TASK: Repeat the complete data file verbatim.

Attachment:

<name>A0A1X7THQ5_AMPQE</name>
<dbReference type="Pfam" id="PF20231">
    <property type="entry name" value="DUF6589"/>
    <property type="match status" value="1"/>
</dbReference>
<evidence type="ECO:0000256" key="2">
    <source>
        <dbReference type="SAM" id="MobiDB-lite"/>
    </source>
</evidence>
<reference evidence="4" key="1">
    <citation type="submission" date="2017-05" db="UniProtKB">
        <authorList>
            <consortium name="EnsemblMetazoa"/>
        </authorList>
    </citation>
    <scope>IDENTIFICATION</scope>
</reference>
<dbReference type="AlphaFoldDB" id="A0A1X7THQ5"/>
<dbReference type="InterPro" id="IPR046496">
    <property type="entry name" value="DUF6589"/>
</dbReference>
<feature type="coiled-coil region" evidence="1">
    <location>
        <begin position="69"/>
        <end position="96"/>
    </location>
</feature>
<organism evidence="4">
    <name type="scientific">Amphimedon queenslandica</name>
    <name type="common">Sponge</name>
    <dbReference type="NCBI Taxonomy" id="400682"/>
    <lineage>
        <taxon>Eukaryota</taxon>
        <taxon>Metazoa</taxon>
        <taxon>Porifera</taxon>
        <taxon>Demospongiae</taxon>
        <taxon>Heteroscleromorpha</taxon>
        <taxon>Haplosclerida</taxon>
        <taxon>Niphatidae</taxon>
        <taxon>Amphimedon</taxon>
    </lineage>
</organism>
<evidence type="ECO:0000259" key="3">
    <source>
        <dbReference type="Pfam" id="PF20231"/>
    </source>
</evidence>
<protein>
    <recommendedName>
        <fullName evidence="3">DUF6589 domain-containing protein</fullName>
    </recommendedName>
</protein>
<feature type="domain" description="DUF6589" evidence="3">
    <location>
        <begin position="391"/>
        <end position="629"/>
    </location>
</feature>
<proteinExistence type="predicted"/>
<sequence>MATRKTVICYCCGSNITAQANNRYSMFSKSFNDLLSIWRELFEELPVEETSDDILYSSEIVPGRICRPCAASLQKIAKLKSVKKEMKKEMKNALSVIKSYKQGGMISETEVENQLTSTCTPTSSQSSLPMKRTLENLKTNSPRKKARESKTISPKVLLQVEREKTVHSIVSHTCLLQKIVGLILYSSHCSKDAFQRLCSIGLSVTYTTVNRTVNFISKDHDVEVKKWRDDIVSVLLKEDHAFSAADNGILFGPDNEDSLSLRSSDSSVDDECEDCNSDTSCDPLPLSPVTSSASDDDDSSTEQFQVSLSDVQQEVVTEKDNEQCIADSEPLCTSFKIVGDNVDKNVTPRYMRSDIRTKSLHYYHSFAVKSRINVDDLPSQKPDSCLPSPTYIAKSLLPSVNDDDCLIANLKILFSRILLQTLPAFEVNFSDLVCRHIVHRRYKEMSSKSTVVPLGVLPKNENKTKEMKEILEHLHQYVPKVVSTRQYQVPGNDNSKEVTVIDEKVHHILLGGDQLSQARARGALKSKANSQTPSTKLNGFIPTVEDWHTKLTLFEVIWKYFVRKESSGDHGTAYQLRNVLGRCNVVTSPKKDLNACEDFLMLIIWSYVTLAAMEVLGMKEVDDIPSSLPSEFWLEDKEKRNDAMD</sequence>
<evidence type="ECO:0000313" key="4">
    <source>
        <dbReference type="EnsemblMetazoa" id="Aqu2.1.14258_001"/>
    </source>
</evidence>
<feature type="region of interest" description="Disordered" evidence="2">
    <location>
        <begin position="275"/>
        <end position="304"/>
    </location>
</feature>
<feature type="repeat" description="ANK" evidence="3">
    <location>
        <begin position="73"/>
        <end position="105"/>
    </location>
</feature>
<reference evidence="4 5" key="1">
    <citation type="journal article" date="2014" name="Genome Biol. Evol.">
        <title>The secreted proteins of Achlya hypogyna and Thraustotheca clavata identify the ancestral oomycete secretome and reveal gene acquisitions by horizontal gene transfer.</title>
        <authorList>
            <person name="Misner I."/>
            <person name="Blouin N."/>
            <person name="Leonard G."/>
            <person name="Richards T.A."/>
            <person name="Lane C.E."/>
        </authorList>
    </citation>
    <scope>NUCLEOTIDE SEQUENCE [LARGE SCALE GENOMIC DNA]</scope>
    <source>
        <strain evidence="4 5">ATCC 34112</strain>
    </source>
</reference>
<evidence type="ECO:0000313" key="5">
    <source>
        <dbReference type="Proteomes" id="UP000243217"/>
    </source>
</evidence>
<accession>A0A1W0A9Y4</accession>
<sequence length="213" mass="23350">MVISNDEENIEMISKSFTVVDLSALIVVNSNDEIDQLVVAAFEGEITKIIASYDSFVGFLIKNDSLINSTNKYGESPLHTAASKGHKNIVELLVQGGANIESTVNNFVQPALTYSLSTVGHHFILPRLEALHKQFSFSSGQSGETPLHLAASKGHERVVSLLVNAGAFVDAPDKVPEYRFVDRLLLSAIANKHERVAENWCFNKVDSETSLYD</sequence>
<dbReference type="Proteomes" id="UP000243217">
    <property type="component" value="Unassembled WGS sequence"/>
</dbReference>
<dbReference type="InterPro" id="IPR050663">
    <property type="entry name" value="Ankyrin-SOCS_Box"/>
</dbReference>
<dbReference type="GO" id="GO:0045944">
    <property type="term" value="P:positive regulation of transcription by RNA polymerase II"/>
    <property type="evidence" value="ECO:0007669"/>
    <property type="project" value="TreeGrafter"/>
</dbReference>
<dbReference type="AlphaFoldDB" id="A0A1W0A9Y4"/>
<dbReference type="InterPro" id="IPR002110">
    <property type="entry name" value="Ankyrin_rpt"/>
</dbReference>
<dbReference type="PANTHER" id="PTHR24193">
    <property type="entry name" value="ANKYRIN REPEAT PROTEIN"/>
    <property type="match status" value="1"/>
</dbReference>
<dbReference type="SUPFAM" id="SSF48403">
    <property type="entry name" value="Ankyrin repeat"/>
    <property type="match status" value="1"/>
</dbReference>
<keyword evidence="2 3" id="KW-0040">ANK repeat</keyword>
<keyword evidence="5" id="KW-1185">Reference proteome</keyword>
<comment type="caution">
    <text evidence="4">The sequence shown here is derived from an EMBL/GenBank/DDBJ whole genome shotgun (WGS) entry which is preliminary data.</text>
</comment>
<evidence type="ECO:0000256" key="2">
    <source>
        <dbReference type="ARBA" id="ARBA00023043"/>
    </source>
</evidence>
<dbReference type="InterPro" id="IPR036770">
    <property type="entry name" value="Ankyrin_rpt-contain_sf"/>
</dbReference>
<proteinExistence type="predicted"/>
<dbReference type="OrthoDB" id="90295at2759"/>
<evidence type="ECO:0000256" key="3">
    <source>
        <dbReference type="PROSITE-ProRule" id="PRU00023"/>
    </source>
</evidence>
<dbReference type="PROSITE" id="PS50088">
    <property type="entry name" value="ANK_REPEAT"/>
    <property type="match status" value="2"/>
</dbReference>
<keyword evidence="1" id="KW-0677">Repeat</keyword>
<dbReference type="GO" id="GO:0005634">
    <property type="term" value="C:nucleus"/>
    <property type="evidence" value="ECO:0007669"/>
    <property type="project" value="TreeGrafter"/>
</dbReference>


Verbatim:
<name>A0A1X7THQ5_AMPQE</name>
<dbReference type="Pfam" id="PF20231">
    <property type="entry name" value="DUF6589"/>
    <property type="match status" value="1"/>
</dbReference>
<evidence type="ECO:0000256" key="2">
    <source>
        <dbReference type="SAM" id="MobiDB-lite"/>
    </source>
</evidence>
<reference evidence="4" key="1">
    <citation type="submission" date="2017-05" db="UniProtKB">
        <authorList>
            <consortium name="EnsemblMetazoa"/>
        </authorList>
    </citation>
    <scope>IDENTIFICATION</scope>
</reference>
<dbReference type="AlphaFoldDB" id="A0A1X7THQ5"/>
<dbReference type="InterPro" id="IPR046496">
    <property type="entry name" value="DUF6589"/>
</dbReference>
<feature type="coiled-coil region" evidence="1">
    <location>
        <begin position="69"/>
        <end position="96"/>
    </location>
</feature>
<organism evidence="4">
    <name type="scientific">Amphimedon queenslandica</name>
    <name type="common">Sponge</name>
    <dbReference type="NCBI Taxonomy" id="400682"/>
    <lineage>
        <taxon>Eukaryota</taxon>
        <taxon>Metazoa</taxon>
        <taxon>Porifera</taxon>
        <taxon>Demospongiae</taxon>
        <taxon>Heteroscleromorpha</taxon>
        <taxon>Haplosclerida</taxon>
        <taxon>Niphatidae</taxon>
        <taxon>Amphimedon</taxon>
    </lineage>
</organism>
<evidence type="ECO:0000259" key="3">
    <source>
        <dbReference type="Pfam" id="PF20231"/>
    </source>
</evidence>
<protein>
    <recommendedName>
        <fullName evidence="3">DUF6589 domain-containing protein</fullName>
    </recommendedName>
</protein>
<feature type="domain" description="DUF6589" evidence="3">
    <location>
        <begin position="391"/>
        <end position="629"/>
    </location>
</feature>
<proteinExistence type="predicted"/>
<sequence>MATRKTVICYCCGSNITAQANNRYSMFSKSFNDLLSIWRELFEELPVEETSDDILYSSEIVPGRICRPCAASLQKIAKLKSVKKEMKKEMKNALSVIKSYKQGGMISETEVENQLTSTCTPTSSQSSLPMKRTLENLKTNSPRKKARESKTISPKVLLQVEREKTVHSIVSHTCLLQKIVGLILYSSHCSKDAFQRLCSIGLSVTYTTVNRTVNFISKDHDVEVKKWRDDIVSVLLKEDHAFSAADNGILFGPDNEDSLSLRSSDSSVDDECEDCNSDTSCDPLPLSPVTSSASDDDDSSTEQFQVSLSDVQQEVVTEKDNEQCIADSEPLCTSFKIVGDNVDKNVTPRYMRSDIRTKSLHYYHSFAVKSRINVDDLPSQKPDSCLPSPTYIAKSLLPSVNDDDCLIANLKILFSRILLQTLPAFEVNFSDLVCRHIVHRRYKEMSSKSTVVPLGVLPKNENKTKEMKEILEHLHQYVPKVVSTRQYQVPGNDNSKEVTVIDEKVHHILLGGDQLSQARARGALKSKANSQTPSTKLNGFIPTVEDWHTKLTLFEVIWKYFVRKESSGDHGTAYQLRNVLGRCNVVTSPKKDLNACEDFLMLIIWSYVTLAAMEVLGMKEVDDIPSSLPSEFWLEDKEKRNDAMD</sequence>
<evidence type="ECO:0000313" key="4">
    <source>
        <dbReference type="EnsemblMetazoa" id="Aqu2.1.14258_001"/>
    </source>
</evidence>
<feature type="region of interest" description="Disordered" evidence="2">
    <location>
        <begin position="275"/>
        <end position="304"/>
    </location>
</feature>
<feature type="repeat" description="ANK" evidence="3">
    <location>
        <begin position="73"/>
        <end position="105"/>
    </location>
</feature>
<reference evidence="4 5" key="1">
    <citation type="journal article" date="2014" name="Genome Biol. Evol.">
        <title>The secreted proteins of Achlya hypogyna and Thraustotheca clavata identify the ancestral oomycete secretome and reveal gene acquisitions by horizontal gene transfer.</title>
        <authorList>
            <person name="Misner I."/>
            <person name="Blouin N."/>
            <person name="Leonard G."/>
            <person name="Richards T.A."/>
            <person name="Lane C.E."/>
        </authorList>
    </citation>
    <scope>NUCLEOTIDE SEQUENCE [LARGE SCALE GENOMIC DNA]</scope>
    <source>
        <strain evidence="4 5">ATCC 34112</strain>
    </source>
</reference>
<evidence type="ECO:0000313" key="5">
    <source>
        <dbReference type="Proteomes" id="UP000243217"/>
    </source>
</evidence>
<accession>A0A1W0A9Y4</accession>
<sequence length="213" mass="23350">MVISNDEENIEMISKSFTVVDLSALIVVNSNDEIDQLVVAAFEGEITKIIASYDSFVGFLIKNDSLINSTNKYGESPLHTAASKGHKNIVELLVQGGANIESTVNNFVQPALTYSLSTVGHHFILPRLEALHKQFSFSSGQSGETPLHLAASKGHERVVSLLVNAGAFVDAPDKVPEYRFVDRLLLSAIANKHERVAENWCFNKVDSETSLYD</sequence>
<dbReference type="Proteomes" id="UP000243217">
    <property type="component" value="Unassembled WGS sequence"/>
</dbReference>
<dbReference type="InterPro" id="IPR050663">
    <property type="entry name" value="Ankyrin-SOCS_Box"/>
</dbReference>
<dbReference type="GO" id="GO:0045944">
    <property type="term" value="P:positive regulation of transcription by RNA polymerase II"/>
    <property type="evidence" value="ECO:0007669"/>
    <property type="project" value="TreeGrafter"/>
</dbReference>
<dbReference type="AlphaFoldDB" id="A0A1W0A9Y4"/>
<dbReference type="InterPro" id="IPR002110">
    <property type="entry name" value="Ankyrin_rpt"/>
</dbReference>
<dbReference type="PANTHER" id="PTHR24193">
    <property type="entry name" value="ANKYRIN REPEAT PROTEIN"/>
    <property type="match status" value="1"/>
</dbReference>
<dbReference type="SUPFAM" id="SSF48403">
    <property type="entry name" value="Ankyrin repeat"/>
    <property type="match status" value="1"/>
</dbReference>
<keyword evidence="2 3" id="KW-0040">ANK repeat</keyword>
<keyword evidence="5" id="KW-1185">Reference proteome</keyword>
<comment type="caution">
    <text evidence="4">The sequence shown here is derived from an EMBL/GenBank/DDBJ whole genome shotgun (WGS) entry which is preliminary data.</text>
</comment>
<evidence type="ECO:0000256" key="2">
    <source>
        <dbReference type="ARBA" id="ARBA00023043"/>
    </source>
</evidence>
<dbReference type="InterPro" id="IPR036770">
    <property type="entry name" value="Ankyrin_rpt-contain_sf"/>
</dbReference>
<proteinExistence type="predicted"/>
<dbReference type="OrthoDB" id="90295at2759"/>
<evidence type="ECO:0000256" key="3">
    <source>
        <dbReference type="PROSITE-ProRule" id="PRU00023"/>
    </source>
</evidence>
<dbReference type="PROSITE" id="PS50088">
    <property type="entry name" value="ANK_REPEAT"/>
    <property type="match status" value="2"/>
</dbReference>
<keyword evidence="1" id="KW-0677">Repeat</keyword>
<dbReference type="GO" id="GO:0005634">
    <property type="term" value="C:nucleus"/>
    <property type="evidence" value="ECO:0007669"/>
    <property type="project" value="TreeGrafter"/>
</dbReference>